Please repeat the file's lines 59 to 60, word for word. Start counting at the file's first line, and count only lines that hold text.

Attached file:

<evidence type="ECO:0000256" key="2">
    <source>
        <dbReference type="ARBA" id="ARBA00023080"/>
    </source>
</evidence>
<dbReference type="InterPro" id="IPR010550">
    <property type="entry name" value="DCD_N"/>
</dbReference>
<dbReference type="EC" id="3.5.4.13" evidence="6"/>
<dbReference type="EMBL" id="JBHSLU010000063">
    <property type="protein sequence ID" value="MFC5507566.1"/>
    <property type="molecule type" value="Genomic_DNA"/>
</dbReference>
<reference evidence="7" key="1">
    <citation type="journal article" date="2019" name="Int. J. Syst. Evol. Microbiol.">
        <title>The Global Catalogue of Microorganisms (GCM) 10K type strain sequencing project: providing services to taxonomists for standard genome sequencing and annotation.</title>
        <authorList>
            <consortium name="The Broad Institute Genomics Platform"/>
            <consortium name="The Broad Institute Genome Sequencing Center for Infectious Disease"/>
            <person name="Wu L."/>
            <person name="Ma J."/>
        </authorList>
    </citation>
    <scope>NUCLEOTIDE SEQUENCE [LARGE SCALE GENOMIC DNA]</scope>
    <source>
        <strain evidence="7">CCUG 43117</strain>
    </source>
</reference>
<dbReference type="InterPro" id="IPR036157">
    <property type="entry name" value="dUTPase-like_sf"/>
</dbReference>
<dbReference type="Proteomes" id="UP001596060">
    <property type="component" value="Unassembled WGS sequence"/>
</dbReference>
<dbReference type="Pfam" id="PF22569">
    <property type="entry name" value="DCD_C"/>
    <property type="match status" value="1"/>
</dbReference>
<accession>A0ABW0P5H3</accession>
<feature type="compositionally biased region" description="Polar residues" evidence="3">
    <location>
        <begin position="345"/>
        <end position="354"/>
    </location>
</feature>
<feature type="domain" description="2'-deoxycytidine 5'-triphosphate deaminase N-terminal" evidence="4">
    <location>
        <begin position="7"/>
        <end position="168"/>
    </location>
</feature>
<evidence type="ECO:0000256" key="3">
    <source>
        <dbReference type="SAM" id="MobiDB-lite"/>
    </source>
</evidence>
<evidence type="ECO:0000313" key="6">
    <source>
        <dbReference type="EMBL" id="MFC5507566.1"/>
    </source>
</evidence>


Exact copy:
        <dbReference type="EMBL" id="MFC5507566.1"/>
    </source>